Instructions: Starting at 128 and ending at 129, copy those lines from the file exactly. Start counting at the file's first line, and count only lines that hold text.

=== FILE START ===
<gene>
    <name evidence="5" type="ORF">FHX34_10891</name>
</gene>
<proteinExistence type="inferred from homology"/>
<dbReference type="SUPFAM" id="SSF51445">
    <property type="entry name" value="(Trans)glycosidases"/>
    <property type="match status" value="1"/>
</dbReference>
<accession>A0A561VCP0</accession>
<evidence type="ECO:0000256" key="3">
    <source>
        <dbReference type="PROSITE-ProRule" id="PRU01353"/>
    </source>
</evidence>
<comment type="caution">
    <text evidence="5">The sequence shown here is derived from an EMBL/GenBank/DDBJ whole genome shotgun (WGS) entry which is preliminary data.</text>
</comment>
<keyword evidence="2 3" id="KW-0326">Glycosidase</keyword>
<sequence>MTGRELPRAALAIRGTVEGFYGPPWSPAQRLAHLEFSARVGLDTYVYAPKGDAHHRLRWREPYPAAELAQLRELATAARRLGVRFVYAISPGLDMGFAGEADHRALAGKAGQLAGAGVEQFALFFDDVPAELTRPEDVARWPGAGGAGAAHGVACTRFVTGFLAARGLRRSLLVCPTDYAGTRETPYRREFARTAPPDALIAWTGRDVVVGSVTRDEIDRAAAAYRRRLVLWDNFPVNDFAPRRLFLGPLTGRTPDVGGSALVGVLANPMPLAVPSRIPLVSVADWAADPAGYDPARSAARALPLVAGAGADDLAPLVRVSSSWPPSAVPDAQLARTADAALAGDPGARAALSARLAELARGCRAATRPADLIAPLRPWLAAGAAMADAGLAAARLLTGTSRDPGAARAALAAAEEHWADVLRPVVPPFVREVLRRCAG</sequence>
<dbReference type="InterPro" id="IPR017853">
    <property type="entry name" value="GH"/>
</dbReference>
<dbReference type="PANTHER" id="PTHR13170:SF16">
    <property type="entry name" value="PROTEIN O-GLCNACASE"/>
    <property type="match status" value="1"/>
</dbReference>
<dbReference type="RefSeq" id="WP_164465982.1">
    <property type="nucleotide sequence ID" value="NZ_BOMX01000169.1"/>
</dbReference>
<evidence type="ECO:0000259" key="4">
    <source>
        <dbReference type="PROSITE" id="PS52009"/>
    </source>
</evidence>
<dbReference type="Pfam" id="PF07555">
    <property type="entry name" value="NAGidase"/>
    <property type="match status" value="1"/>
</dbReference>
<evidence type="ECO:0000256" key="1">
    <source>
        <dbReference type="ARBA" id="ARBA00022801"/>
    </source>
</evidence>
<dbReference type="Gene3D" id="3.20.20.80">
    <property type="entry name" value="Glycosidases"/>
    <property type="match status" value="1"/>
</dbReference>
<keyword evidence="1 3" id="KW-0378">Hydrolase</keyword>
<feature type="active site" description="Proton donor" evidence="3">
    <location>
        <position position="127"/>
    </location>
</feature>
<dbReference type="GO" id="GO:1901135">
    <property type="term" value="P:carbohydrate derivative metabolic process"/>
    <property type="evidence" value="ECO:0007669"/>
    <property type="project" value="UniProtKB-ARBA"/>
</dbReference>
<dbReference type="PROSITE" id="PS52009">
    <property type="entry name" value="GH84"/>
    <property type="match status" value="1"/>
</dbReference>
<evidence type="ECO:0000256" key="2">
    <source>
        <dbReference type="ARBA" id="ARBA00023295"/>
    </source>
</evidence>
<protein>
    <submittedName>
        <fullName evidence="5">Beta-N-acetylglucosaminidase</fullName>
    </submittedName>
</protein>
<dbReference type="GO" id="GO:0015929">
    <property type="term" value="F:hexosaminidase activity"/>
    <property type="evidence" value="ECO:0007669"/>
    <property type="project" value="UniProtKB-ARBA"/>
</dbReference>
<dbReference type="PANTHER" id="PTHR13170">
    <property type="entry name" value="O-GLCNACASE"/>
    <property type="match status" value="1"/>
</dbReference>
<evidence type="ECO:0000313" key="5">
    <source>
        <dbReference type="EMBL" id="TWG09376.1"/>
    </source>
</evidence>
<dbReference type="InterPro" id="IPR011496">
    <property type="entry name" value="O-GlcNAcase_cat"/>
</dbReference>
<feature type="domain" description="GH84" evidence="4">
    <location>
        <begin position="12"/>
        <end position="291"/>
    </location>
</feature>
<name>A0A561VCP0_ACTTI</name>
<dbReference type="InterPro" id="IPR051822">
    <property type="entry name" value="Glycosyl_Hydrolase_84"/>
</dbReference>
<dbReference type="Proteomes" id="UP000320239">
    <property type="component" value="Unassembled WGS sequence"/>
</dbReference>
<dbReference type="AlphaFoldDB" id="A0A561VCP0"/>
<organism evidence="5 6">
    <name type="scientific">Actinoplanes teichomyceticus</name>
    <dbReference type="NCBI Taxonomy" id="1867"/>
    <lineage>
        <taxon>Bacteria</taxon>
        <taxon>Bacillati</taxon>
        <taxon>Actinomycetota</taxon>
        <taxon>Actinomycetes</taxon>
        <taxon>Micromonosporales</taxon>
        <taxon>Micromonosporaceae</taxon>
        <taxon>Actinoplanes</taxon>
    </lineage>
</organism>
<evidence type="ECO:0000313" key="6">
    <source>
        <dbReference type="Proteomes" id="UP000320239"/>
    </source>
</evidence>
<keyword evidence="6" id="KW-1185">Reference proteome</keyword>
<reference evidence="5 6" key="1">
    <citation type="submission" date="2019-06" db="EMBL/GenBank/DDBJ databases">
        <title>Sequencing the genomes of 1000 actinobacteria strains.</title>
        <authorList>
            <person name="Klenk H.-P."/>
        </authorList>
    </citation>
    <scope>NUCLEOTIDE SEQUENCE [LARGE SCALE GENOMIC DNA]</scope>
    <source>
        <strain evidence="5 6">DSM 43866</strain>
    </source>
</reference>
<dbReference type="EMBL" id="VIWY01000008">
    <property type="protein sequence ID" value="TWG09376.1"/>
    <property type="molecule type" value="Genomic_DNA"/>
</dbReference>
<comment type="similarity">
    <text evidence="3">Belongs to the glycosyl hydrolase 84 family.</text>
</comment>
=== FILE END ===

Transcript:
        </authorList>
    </citation>